Sexual harassment is defined as any unwelcome sexual advance or conduct (usually on the job) that cultivates an intimidating, hostile, and/or offensive environment. There are both federal laws and state laws that protect employees from sexual harassment in the workplace. Title VII of the Civil Rights Act prohibits harassment on the federal level and most states have their own laws prohibiting sexual harassment, which can be more strict than the federal laws.
Steps to Take if You Are Being Sexually Harassed
- Confront the harasser and tell them clearly that you want to offensive behavior to stop. This is a crucial first step and it is advisable to document that interaction in case the issue escalates into you taking formal action against the harasser.
- If confronting the harasser doesn’t stop the harassment, you need to take your complaint to the next level. Most employee handbooks have specific processes laid out for how to go about this, or you can ask your supervisor or human resources department how to proceed.
- Continuing to document each incident and what are you doing to stop the harassment is very important and the more detail, the better. It is advisable to obtain copies of your personnel documents and performance evaluations to prepare for the possibility of your employer retaliating against you for your complaints.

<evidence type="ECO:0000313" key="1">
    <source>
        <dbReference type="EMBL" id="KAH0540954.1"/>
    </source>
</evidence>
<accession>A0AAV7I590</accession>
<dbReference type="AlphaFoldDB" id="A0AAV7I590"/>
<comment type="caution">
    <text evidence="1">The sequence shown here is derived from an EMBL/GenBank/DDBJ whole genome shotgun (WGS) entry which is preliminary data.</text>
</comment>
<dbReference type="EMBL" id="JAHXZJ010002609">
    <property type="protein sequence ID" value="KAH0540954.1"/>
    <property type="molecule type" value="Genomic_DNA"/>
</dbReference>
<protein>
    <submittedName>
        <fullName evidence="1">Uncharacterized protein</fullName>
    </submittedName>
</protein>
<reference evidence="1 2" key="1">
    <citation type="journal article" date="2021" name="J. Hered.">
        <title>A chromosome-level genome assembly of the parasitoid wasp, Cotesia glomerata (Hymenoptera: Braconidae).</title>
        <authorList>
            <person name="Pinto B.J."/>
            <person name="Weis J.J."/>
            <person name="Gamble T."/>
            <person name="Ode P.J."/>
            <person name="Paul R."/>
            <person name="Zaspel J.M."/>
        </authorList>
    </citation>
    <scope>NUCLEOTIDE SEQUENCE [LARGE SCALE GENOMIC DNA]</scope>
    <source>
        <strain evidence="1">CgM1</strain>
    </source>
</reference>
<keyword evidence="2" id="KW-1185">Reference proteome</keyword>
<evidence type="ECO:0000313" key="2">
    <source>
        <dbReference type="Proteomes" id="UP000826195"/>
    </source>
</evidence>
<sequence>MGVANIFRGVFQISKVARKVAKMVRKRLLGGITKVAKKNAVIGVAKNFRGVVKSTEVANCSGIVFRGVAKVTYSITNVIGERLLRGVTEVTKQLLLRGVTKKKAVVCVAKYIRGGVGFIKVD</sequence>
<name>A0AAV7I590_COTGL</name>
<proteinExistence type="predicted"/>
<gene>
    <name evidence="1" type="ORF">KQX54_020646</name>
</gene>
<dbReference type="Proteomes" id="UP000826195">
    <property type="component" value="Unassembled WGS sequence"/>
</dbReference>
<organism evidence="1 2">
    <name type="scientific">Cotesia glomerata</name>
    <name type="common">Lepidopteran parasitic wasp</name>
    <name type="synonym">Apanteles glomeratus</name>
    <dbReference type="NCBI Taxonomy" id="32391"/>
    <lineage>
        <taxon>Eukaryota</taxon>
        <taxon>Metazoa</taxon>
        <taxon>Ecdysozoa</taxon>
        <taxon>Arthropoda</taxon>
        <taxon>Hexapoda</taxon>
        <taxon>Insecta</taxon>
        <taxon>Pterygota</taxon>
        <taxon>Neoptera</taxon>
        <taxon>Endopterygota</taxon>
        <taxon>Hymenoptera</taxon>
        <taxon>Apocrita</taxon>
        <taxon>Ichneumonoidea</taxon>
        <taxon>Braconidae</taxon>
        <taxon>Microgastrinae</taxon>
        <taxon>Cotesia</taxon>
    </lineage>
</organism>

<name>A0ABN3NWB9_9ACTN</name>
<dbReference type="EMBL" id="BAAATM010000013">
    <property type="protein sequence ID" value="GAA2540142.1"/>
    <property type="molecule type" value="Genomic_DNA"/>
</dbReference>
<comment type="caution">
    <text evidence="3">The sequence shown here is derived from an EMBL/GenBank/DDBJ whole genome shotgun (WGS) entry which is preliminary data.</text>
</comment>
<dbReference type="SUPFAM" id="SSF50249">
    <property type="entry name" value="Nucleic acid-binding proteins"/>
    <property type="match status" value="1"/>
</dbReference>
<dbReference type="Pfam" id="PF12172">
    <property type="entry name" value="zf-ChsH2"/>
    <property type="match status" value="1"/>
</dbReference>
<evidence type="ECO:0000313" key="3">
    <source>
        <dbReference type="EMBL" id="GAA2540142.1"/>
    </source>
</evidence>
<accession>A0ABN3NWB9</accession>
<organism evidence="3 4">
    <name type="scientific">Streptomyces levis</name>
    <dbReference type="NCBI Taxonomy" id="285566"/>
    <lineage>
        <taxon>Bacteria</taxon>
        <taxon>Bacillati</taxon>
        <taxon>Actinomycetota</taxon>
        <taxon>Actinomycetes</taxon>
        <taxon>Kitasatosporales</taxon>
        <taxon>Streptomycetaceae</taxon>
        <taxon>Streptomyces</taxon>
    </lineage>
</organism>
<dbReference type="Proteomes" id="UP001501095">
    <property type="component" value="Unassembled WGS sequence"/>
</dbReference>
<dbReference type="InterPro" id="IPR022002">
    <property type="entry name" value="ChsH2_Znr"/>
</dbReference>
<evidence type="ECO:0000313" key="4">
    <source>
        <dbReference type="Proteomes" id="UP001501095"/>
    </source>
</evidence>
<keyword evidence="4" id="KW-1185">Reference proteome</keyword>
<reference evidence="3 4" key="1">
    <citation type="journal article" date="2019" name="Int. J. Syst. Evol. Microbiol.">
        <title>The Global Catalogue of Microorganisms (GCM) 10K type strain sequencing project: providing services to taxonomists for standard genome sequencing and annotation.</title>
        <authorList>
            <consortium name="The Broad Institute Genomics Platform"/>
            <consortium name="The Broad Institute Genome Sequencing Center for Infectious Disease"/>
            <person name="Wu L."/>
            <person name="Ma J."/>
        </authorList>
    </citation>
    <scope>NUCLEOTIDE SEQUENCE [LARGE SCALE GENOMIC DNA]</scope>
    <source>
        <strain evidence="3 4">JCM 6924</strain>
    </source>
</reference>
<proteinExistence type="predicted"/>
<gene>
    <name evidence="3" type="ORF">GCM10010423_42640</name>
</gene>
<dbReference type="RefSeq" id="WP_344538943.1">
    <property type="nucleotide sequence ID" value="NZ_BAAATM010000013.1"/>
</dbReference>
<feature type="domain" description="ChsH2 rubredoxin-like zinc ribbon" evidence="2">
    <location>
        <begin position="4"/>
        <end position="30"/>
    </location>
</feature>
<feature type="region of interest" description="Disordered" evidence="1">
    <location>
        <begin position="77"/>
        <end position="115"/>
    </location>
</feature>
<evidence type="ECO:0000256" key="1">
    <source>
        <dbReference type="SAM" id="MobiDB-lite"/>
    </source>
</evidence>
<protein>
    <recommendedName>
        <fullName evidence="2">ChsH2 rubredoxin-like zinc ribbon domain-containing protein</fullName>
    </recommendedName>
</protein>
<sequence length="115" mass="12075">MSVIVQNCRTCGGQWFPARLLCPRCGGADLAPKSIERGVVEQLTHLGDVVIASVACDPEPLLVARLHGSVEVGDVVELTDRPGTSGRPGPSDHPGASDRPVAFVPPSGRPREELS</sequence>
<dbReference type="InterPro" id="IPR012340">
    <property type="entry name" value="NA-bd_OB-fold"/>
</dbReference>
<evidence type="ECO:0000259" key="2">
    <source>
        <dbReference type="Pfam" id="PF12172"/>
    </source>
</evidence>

- If bringing the sexual harassment to your employer’s attention does not help, your next step is to go to a federal agency or to your state’s fair employment office.
- Before you file a federal lawsuit, it is necessary that you file a complaint with the Equal Employment Opportunity Commission (EEOC) first. It is important to be aware of the time limits for filing a sexual harassment claim or lawsuit, so it is best to consult with an experienced sexual harassment lawyer before proceeding on your own.
Unfortunately, employees are often fired or penalized for reporting sexual harassment, An employee who resists sexual advances or objects to sexual humor in the office place can suffer consequences including being demoted, being denied a promotion, and/or economic losses. An employee who has been sexually harassed usually suffers personal injuries (physical, emotional) directly resulting from the stress of the sexual harassment.
Employees are often penalized or fired for reporting sexual harassment in the workplace, and this is known as retaliation. It is in your best interest to consult with an experienced sexual harassment and/or personal injury attorney, especially if it causes you to lose your job.
Contact LegalHelpLawyers.com today to start receiving legal advice for sexual harassment.